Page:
I had a conversation with my sister yesterday that started with my declaration that I was taking a stand and refusing to accept The Girl’s sloppiness as a reflection of me. She is old enough to take pride in or not care about her appearance. I can no longer sort through drawers and clean out closets obsessively to ensure no wrinkles. If she shoves her shit into one drawer out of laziness, then she’ll pay the wrinkled price.
The autonomy felt strange and I questioned whether I should be allowed to have it. Then when the conversation switched to talking about the kids on the school bus that harrassed their senior-citizen bus aide I found myself singing another tune. I thought the parents should be inconvenienced because clearly they needed to step in and do something about their troubled kids. Then I worried that I don’t really know if my kids would act that way. Peer pressure is a powerful thing. Maybe the parents weren’t to blame.
Wow-who knew I could wield such a Judgy double-edged sword in a matter of seconds?
The truth is, I have no idea where I’m supposed to pull back and where I should insert myself more. Where is the line between preaching and teaching and when do kids stop listening to either? I would like to think that by removing myself from my daughter’s clothes care and maintenance, that I’m teaching her some responsibility. But how do I ensure I teach enough resonsibility that when faced with a situation where they’re asked to do something wrong, they know to say no and stop the others, or at the very least, walk away?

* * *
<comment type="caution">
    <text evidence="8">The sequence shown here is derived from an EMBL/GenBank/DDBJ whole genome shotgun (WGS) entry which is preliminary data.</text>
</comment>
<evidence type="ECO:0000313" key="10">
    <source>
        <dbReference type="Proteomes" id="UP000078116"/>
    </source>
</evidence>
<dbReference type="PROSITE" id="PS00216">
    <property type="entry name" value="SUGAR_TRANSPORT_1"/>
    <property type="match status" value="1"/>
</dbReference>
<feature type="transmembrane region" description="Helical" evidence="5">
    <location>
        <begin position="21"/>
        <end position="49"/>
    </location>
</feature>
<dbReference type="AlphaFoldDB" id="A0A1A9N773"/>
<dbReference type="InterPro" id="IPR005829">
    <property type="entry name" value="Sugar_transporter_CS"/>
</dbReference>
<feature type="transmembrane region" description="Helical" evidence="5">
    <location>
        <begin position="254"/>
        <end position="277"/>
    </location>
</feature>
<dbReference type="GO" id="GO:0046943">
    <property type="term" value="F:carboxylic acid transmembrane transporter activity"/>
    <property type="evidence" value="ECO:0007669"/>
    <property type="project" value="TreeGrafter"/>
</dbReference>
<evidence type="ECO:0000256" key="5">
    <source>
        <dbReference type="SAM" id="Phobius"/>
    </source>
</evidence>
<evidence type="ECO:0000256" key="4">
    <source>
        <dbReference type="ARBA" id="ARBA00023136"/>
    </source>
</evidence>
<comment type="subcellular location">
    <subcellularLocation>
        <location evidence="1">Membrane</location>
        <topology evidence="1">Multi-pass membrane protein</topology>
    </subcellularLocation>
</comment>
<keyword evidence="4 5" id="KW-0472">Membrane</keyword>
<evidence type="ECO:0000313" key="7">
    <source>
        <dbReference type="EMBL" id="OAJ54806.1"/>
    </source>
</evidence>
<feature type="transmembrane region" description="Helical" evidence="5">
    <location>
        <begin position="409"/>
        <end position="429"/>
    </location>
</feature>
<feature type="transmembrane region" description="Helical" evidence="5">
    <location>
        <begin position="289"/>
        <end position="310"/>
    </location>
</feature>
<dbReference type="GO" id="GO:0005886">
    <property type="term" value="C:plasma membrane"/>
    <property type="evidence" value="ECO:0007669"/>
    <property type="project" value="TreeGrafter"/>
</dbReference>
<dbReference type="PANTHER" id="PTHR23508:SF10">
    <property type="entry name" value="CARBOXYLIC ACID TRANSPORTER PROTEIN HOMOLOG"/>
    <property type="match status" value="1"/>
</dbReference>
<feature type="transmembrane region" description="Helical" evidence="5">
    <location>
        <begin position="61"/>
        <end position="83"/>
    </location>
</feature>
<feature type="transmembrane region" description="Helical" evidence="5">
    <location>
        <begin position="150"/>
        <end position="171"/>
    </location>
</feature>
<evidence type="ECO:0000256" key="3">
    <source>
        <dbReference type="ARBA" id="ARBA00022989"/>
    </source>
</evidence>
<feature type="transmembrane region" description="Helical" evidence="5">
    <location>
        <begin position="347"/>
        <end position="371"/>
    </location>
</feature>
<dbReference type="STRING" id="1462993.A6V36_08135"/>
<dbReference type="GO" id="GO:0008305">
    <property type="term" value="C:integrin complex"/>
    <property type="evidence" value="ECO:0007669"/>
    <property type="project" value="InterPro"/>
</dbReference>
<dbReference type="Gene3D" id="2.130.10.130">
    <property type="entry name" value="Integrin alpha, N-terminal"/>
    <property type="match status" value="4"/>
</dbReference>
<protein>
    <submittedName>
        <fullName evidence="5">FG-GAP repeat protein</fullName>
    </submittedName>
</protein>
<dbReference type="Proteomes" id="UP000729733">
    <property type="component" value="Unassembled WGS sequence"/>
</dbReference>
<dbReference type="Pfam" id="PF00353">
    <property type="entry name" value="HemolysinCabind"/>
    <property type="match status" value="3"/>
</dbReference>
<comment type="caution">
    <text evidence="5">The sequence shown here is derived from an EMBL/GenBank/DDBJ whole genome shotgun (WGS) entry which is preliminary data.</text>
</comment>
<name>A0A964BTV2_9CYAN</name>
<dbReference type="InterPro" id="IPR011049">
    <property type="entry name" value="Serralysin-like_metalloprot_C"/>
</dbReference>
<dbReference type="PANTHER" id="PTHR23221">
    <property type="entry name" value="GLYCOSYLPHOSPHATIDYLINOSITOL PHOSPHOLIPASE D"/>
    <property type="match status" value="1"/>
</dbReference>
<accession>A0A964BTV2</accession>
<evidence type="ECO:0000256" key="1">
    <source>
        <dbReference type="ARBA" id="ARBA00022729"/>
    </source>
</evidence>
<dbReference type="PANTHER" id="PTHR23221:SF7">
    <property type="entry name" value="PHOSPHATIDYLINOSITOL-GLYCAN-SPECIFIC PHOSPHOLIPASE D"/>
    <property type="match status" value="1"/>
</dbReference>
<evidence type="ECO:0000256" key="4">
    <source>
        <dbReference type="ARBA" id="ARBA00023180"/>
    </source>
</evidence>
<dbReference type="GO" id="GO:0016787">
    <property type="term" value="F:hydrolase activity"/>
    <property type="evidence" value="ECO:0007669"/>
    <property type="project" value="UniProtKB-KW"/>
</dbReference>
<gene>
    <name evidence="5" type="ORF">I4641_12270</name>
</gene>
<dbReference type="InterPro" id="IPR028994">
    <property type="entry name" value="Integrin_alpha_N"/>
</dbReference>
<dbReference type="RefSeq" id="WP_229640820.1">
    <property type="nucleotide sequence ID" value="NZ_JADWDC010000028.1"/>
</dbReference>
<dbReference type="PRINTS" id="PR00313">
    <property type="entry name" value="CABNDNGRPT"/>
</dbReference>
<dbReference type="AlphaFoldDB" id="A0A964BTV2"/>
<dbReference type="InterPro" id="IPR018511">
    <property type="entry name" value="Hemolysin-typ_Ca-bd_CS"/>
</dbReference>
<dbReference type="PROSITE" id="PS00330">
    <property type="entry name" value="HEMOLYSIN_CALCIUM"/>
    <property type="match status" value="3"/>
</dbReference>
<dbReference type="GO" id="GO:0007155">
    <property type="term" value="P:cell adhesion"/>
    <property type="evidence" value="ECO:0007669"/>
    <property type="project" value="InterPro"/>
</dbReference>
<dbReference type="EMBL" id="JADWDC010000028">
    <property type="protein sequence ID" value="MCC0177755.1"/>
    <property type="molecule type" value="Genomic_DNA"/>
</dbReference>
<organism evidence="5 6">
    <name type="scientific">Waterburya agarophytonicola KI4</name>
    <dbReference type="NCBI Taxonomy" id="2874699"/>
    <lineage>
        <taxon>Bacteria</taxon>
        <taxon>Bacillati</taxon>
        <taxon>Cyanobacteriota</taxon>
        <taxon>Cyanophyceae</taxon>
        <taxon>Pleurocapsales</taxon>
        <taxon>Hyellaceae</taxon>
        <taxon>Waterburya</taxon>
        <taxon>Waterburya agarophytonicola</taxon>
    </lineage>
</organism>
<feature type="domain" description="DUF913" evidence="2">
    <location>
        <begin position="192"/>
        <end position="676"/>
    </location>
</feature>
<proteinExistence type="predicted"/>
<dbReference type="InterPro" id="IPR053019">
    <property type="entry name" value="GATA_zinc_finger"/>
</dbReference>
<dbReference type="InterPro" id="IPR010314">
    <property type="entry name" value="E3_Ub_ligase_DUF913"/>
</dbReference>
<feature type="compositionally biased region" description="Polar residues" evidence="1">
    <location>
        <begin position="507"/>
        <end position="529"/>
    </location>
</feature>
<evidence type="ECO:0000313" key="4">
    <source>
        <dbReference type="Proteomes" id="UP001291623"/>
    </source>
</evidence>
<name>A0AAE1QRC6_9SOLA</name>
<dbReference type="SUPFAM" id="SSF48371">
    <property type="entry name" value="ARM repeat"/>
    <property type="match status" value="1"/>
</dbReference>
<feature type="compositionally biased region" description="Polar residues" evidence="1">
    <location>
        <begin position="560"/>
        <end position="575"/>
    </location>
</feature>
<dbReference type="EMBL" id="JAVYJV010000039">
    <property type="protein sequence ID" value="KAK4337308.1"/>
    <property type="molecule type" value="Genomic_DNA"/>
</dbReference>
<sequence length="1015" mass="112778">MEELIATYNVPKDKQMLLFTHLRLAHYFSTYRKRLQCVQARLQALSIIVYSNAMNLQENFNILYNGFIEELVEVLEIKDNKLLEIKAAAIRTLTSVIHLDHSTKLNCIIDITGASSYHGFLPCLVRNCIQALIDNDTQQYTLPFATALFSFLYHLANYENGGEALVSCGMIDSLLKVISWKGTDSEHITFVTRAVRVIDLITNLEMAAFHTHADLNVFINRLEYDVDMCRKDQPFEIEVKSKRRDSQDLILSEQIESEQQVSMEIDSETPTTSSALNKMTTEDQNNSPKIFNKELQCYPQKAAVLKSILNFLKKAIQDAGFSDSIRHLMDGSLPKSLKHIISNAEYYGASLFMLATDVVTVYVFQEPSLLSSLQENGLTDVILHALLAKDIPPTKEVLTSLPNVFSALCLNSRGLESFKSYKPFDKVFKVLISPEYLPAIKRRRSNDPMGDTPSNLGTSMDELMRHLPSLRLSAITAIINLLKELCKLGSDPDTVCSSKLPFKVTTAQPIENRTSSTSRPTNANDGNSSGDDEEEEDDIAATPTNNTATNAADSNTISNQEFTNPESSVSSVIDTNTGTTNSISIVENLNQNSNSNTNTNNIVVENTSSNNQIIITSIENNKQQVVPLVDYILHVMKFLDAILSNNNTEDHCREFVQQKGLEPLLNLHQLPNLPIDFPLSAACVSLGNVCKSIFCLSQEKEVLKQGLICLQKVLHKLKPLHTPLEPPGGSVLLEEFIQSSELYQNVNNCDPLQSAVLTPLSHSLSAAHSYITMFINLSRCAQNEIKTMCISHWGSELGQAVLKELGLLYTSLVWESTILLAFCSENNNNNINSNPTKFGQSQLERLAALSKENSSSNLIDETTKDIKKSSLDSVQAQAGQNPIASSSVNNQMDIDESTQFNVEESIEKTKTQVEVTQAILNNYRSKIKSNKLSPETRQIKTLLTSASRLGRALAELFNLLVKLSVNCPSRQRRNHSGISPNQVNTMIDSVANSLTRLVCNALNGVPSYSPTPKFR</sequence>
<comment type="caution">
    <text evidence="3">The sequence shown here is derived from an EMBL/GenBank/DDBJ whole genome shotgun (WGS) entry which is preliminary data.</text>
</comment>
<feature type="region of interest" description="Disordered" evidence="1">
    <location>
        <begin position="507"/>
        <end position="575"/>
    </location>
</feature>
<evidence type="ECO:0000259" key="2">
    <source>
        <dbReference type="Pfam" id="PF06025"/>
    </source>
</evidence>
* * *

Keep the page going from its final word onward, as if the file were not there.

I want nothing more than to raise responsible, empathic kids. Quite frankly, I don’t really care about their wrinkled clothes but I’m hoping that they do enough to start to clean up their rooms. I only remember my mom verbally teaching me two specific lessons: even if they say they don’t, boys mostly want sex so tread lightly and girls can be mean so if you have just one best friend your whole life, consider yourself lucky. Perhaps not the best (or at least most positive) lessons in the world to speak out loud, but I do remember them and they rang in my ears during some ugly fights with friends and with almost every interaction I had with boys. The lesson I really took away from my mom though, I got by watching her. I learned through her actions that we all have two big responsibilities in order to do right by the world: never judge another soul since we aren’t God (clearly I still need help with that) and keep our doors open to anyone who may need to enter.
I guess my mom actually provided my answer: stop all the talky-talk and show my kids how I want them to be. If I’m responsible, and empathic and kind, hopefully they’ll catch those lessons enough to grow up and do right by the world, even if all their clothes are wrinkled.
P.S. Looking for more parenting guidance and tips for self-care? Check out From Chaos to Calm a guided training to help you feel better in this tough season.